every single individual discussed and satisfied. A fruit-tree planted on another's land, with his consent, remains the property of the planter and of his heirs. It is important also to observe that the property, whether in the villages or in the gardens, does not lie in large divisions corresponding to the divisions of the people for marriage purposes into two or more kins or clans, the kema of Florida, the veve of Mota, the wai vung of Lepers' Island; but all are intermixed. It is probable enough that in the original formation of each settlement the several divisions of the people worked together to make their gardens; as it is, families have formed themselves within the divisions, the land is held by families, sons work in their fathers' gardens who are not their kin; there cannot be a family, or married couple, in which two kindreds at least have not a share.
It is remarkable indeed how precisely alike in the Solomon Islands, the Banks' Islands, and the New Hebrides, the character of property in land reclaimed from the bush asserts itself to be; and how the same effect has been produced of introducing or strengthening the tendency towards the succession of the son to his father's property, in place of the right of succession through the mother. This will be shewn, together with the very general agreement in the whole character of landed property and succession to it, as the subject is treated in some detail with examples taken from the several groups, beginning with Florida in the Solomon Islands, and passing eastwards through Santa Cruz and the Banks' Islands to the New Hebrides.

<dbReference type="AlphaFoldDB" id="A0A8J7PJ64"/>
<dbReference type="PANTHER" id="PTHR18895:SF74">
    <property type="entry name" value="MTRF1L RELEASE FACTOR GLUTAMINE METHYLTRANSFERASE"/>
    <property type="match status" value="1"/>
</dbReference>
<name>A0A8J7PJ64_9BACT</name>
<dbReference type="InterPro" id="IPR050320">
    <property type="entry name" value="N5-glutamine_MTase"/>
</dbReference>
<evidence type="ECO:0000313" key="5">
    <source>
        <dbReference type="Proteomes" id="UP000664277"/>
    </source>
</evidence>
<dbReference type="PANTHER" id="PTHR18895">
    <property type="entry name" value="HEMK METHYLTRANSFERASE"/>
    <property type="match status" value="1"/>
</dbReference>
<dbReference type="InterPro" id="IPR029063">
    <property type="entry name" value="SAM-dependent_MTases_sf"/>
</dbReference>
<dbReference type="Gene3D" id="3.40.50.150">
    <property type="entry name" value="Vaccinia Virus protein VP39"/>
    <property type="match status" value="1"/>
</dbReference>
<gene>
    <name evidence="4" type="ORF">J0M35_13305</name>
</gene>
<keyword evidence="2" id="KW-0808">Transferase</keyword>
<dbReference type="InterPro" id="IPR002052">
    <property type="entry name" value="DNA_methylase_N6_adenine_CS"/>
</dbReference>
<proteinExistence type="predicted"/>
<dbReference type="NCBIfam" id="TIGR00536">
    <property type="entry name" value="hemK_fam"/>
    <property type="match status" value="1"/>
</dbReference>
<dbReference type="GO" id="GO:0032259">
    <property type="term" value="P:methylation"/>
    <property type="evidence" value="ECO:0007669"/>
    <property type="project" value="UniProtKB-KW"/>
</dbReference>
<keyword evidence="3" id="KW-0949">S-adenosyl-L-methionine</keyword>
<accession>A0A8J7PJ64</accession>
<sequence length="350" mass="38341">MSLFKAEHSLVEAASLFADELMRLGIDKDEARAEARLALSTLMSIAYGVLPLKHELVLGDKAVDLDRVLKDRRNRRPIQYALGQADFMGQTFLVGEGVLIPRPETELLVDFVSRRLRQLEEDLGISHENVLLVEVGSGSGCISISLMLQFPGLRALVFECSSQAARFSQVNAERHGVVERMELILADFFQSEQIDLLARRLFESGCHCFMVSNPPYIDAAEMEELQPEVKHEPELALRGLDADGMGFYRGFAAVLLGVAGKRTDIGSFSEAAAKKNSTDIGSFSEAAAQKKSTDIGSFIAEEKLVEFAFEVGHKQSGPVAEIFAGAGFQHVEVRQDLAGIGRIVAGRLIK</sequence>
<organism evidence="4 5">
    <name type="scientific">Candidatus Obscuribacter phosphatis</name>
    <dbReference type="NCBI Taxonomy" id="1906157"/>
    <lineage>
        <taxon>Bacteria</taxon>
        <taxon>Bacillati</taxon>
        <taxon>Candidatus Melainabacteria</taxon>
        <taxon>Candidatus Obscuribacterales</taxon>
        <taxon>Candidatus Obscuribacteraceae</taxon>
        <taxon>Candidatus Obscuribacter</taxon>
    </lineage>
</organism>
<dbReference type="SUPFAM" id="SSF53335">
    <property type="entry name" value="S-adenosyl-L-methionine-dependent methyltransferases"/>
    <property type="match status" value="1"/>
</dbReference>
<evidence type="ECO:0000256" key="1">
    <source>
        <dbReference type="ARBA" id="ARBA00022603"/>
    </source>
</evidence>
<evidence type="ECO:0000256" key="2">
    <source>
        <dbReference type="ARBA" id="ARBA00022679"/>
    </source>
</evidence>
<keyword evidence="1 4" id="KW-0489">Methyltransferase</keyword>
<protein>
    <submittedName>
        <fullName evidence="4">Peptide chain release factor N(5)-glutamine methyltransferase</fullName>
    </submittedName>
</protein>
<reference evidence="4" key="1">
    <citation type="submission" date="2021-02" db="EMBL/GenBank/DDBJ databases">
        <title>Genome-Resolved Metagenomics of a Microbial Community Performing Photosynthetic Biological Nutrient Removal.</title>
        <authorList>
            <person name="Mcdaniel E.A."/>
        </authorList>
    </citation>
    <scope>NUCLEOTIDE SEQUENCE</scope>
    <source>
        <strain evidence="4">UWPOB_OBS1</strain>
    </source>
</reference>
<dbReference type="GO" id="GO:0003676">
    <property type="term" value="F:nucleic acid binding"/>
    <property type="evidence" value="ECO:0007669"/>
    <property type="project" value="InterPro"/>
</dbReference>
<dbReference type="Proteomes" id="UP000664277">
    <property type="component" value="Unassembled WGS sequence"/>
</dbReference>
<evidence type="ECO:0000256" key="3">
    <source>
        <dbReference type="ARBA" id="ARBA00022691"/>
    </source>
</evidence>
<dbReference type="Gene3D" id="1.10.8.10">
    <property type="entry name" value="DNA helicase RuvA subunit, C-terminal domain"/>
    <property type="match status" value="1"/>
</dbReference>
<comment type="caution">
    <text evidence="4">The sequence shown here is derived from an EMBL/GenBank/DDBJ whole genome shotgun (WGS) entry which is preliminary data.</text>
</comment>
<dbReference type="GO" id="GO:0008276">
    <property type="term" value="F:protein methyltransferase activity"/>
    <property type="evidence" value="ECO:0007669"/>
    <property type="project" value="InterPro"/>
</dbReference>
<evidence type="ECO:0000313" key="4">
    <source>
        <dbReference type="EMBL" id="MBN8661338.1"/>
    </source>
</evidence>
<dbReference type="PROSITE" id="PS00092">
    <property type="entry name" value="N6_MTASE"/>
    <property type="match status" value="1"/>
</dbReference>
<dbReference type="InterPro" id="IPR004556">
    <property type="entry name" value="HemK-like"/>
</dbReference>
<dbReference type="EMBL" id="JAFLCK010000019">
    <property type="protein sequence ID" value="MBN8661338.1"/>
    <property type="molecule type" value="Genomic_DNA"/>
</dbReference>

In Florida the house sites in the komu, like the gardens of the matanga, are hereditary property; and, though there do
- In Fiji, 'Fruit-trees are often held by persons who do not own the land; but there is a curious distinction here. The property in this case is rather in the fruit than in the tree, and is therefore not considered to be in the land. You may take the fruit, but you must not cut down the tree without the landowner's permission. A remarkable distinction was made by one of my Fijian informants. He who has a tree on another man's land may cut it down and take it away; his axe does not touch the soil; but he may not dig the tree up by the roots, for his digging-stick would turn up the soil.'—Rev. L. Fison.